There’s two places one might go to engage with Mark’s argument here; one is in Paul’s treatment of food that had been sacrificed to idols in 1 Corinthians and 1 Timothy 4; in 1 Corinthians he says ‘the idols are nothing,’ and ‘the earth is the Lord’s and everything in it’ (he does warn about sharing in the cup of demons in 1 Corinthians 10:14-19). Now. If Mark is right and an acknowledgment of country is always idolatrous such that to participate in a prescribed form is to participate in idolatry, then the cup of demons paradigm might apply. If an acknowledgment of country is always to partake at the table of pantheistic indigenous theology (and if all indigenous theology is pantheistic), then we cannot participate. For Mark this idolatry seems to take the form both of indigenous spirituality and the woke, progressive, lefty politics he hates so much… and the same rule probably applies, if participating in a civic protocol is necessarily to be a woke, progressive, lefty, and so cause division in the church with those who don’t share that ideology, then Christians shouldn’t do it for the sake of Christian unity.

But Mark is self-evidently wrong because he admits that the protocol for an acknowledgment of country is not really established; that the first one was a quasi-spiritual welcome put together by Ernie Dingo; and this is exactly what aboriginal Christian leaders are saying — there is no recipe for a welcome to country; no particular spirituality to be ticked; no formula in the words used for the speech-act to have taken place; the fundamental element of an acknowledgment of country is truth telling about our nation’s past (Mark seems to keep wanting to offer an alternative narrative here with his doubling down on wave theory, but we’ll leave that for now). That some acknowledgments of country are idolatrous does not make all acknowledgments of country idolatrous; and that some are idolatrous does not prevent Christians adopting and adapting the forms to align them with Biblical truths.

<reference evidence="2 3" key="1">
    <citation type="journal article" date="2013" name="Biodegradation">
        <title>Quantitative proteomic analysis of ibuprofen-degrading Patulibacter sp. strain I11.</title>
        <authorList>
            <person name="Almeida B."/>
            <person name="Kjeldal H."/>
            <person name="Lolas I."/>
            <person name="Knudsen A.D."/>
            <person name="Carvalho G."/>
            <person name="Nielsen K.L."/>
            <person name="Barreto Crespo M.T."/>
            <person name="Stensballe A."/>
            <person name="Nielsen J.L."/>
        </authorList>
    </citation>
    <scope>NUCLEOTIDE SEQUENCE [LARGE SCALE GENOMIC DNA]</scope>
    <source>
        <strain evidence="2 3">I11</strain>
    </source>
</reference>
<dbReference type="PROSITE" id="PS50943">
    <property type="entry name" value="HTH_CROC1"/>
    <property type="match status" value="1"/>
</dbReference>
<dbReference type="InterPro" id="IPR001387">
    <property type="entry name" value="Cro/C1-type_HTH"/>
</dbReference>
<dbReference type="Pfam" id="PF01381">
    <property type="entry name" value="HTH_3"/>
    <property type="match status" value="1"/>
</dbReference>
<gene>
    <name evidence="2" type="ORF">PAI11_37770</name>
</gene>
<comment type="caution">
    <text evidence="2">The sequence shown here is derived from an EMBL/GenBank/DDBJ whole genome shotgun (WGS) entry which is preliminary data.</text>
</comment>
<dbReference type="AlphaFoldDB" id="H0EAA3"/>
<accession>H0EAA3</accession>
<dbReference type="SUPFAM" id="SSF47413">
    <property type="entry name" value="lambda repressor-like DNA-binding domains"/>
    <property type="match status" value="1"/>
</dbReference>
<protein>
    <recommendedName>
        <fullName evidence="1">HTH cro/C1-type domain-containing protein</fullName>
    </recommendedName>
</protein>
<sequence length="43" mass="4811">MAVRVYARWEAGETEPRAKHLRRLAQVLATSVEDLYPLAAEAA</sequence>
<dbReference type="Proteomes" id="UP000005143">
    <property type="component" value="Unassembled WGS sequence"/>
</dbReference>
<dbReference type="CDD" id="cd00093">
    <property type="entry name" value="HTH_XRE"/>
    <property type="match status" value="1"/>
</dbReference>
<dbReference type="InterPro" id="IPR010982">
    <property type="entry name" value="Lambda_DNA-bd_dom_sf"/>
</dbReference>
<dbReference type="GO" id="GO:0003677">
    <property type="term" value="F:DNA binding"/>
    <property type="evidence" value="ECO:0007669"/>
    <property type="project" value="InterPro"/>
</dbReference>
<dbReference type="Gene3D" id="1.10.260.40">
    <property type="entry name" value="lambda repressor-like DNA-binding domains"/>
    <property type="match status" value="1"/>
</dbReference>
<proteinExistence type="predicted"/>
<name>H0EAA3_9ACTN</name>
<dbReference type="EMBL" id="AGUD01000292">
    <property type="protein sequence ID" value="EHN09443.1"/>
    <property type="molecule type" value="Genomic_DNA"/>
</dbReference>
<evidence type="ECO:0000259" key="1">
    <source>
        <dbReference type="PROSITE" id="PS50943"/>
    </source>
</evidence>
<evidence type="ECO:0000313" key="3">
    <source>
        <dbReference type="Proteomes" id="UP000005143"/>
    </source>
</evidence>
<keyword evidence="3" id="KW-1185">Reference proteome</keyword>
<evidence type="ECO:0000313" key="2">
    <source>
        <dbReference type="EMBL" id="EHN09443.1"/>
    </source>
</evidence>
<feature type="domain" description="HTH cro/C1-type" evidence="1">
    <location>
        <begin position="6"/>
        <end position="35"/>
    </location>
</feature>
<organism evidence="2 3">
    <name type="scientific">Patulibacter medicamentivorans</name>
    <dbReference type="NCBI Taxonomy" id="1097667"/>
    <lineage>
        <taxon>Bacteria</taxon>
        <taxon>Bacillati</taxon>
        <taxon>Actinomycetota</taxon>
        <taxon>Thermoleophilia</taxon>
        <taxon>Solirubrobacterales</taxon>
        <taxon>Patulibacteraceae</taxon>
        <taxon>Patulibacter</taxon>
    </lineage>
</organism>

Mark seems to believe that all the meaning of a protocol is caught up in one particular form, and one particular sort of content, and that you can’t adapt those forms. Which would be news to the Israelites who melted down gold from Egypt to furnish the temple; and Solomon as he copied and pasted a bunch of Egyptian proverbs bracketing them with the phrase ‘the fear of the Lord is the beginning of wisdom’… both the gold, and the proverbs, had particular idolatrous meanings before Israel co-opted them; just as meat did in Corinth.

An acknowledgment of country, because it can mean something different at each different table where it is offered, by each different host, seems to be much more like idol meat — sure, there might be idolatry involved in some of the application of the protocols (and this is also true of smoke ceremonies), the question is whether the symbolism might be re-appropriated and used to preach something true (like ‘the earth is the Lord’s and everything in it’) that invites us to love and serve our neighbour. When Paul writes to Timothy about people wanting to forbid different foods, or practices, on the basis of idolatry, he gives this principle for dealing with created things (particularly things created by God), and their redemption.

For everything God created is good, and nothing is to be rejected if it is received with thanksgiving, because it is consecrated by the word of God and prayer.” — 1 Timothy 4:4-5